I decided to spend the day investigating the claims to a) see if they were true, and b) see how I could replicate this in my own library.
The following video shows how I used the Mac OpenGL profiler to dig into the source code and find out how to do this.
The main code elements you need are the following defines
#ifdef DARWIN #ifndef GL_TESS_CONTROL_SHADER #define GL_TESS_CONTROL_SHADER 0x00008e88 #endif #ifndef GL_TESS_EVALUATION_SHADER #define GL_TESS_EVALUATION_SHADER 0x00008e87 #endif #ifndef GL_PATCHES #define GL_PATCHES 0x0000000e #endif #endifOnce this has been defined somewhere you can use the default OpenGL commands to create a shader, I chose to use the demo code / shader here the main thing to remember is that you must use GL_PATCHES to draw to the tessellation units.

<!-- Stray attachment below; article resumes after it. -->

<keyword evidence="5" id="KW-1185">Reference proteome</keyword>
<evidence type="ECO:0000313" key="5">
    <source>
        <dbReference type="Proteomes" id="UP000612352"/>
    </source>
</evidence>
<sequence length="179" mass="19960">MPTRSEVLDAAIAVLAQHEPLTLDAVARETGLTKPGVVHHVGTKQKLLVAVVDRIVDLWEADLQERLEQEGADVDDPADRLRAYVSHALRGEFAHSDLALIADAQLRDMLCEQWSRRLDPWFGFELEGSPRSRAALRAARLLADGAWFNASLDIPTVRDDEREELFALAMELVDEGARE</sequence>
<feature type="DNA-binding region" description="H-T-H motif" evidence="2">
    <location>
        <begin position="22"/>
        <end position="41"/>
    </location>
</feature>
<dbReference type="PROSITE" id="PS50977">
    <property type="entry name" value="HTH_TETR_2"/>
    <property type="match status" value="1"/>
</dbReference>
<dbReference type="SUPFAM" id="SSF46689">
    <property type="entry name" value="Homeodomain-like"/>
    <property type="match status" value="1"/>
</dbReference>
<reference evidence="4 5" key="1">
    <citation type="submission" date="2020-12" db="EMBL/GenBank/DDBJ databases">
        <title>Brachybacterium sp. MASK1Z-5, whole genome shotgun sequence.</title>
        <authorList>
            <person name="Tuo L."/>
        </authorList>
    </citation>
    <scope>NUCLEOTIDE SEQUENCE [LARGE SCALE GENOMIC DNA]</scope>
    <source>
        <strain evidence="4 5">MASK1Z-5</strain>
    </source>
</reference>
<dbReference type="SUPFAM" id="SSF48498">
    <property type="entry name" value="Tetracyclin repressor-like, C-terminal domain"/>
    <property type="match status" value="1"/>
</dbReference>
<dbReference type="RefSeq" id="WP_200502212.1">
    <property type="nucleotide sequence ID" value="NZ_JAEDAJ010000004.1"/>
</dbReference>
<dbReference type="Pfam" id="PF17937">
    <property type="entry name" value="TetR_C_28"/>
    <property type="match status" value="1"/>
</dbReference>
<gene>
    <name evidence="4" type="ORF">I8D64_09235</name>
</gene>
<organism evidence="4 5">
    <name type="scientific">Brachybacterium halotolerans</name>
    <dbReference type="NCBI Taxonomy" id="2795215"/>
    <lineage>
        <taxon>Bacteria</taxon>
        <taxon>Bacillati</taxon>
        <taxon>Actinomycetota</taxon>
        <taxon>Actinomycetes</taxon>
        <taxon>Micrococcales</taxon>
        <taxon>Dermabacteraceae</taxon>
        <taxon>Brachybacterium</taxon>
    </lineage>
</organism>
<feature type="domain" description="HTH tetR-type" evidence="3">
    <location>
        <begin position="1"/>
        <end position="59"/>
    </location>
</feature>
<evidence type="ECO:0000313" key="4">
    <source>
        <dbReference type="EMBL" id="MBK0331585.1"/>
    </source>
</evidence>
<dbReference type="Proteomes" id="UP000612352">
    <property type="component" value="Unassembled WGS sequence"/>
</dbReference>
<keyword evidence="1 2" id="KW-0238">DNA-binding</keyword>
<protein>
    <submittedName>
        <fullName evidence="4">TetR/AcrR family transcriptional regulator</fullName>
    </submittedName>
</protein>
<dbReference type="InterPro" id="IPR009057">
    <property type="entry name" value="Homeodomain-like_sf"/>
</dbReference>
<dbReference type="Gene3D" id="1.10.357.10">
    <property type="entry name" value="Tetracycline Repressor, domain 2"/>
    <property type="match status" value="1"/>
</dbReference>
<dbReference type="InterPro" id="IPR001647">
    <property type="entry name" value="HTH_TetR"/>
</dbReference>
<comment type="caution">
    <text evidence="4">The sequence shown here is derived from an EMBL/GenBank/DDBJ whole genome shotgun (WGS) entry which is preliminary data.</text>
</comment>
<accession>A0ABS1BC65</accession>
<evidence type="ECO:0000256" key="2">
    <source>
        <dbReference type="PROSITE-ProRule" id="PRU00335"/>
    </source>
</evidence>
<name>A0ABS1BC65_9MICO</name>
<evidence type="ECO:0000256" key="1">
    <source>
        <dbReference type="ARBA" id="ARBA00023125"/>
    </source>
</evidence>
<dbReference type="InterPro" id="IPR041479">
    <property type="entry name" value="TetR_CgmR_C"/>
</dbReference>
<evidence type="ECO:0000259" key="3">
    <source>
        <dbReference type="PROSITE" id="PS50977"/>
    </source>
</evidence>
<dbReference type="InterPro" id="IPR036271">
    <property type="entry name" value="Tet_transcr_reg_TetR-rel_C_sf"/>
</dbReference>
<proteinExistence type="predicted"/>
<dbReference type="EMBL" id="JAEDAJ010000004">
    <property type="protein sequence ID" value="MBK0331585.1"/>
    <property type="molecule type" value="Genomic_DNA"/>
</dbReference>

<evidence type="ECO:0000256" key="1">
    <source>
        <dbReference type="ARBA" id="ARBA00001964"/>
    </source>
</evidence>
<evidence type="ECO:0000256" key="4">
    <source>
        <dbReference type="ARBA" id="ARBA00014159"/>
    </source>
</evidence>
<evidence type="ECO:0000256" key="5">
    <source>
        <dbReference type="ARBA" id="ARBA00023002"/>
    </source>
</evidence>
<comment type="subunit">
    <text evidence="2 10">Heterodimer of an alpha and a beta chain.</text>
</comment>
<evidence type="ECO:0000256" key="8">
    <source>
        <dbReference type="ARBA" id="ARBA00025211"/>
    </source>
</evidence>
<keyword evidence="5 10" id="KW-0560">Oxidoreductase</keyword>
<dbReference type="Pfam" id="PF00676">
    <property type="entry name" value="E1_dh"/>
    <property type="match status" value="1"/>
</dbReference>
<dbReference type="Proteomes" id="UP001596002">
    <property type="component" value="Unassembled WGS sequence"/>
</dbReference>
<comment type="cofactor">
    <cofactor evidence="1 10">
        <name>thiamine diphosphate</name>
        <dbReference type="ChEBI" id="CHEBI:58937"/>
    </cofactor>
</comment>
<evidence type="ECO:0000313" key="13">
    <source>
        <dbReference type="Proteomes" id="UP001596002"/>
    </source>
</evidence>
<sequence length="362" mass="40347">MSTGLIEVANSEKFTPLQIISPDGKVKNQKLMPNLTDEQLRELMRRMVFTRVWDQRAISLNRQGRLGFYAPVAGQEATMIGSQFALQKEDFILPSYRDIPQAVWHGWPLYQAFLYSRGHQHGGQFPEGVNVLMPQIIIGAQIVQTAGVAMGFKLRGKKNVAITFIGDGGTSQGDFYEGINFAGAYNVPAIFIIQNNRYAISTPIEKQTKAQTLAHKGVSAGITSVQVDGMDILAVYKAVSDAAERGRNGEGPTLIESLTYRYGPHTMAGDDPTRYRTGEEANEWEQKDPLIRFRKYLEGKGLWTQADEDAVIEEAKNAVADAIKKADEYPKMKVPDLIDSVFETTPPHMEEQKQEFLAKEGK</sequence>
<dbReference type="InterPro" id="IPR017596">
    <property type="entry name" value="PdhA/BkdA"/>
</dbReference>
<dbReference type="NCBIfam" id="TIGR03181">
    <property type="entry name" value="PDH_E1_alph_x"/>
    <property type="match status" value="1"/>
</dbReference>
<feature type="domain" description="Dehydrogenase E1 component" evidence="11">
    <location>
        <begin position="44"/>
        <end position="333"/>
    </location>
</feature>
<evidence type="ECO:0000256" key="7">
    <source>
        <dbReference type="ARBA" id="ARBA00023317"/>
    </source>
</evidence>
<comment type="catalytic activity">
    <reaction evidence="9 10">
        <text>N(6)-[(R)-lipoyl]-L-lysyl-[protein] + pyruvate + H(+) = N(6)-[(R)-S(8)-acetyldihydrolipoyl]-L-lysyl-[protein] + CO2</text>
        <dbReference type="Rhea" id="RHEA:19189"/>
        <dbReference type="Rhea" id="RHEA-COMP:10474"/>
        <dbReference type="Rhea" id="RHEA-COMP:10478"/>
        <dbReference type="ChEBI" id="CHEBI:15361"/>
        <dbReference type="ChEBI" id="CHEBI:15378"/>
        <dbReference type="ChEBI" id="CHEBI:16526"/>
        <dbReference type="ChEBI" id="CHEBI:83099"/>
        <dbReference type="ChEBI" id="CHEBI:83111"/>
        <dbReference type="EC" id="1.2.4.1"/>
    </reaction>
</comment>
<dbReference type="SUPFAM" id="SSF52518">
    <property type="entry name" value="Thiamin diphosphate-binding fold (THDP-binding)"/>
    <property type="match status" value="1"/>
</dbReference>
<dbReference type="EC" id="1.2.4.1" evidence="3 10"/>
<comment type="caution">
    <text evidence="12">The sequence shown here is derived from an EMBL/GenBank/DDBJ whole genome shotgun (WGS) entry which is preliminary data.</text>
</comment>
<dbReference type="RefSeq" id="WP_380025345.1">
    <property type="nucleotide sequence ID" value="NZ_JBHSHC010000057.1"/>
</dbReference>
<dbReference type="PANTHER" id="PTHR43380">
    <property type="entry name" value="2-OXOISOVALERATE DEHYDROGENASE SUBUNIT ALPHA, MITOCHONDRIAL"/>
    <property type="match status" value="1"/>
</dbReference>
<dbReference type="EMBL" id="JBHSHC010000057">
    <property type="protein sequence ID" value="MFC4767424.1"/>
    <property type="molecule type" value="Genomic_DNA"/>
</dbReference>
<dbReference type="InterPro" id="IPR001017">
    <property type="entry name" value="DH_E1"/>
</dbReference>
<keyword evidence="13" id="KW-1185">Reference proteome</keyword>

The other problem is that code like
glPatchParameteri(GL_PATCH_VERTICES, 16);is not available as the glPatchParam functions are not exposed, the good news is that you can set all of this in the shader so it is not too much of an issue. The updates have now been rolled into the core ngl library, and I will add some demos soon.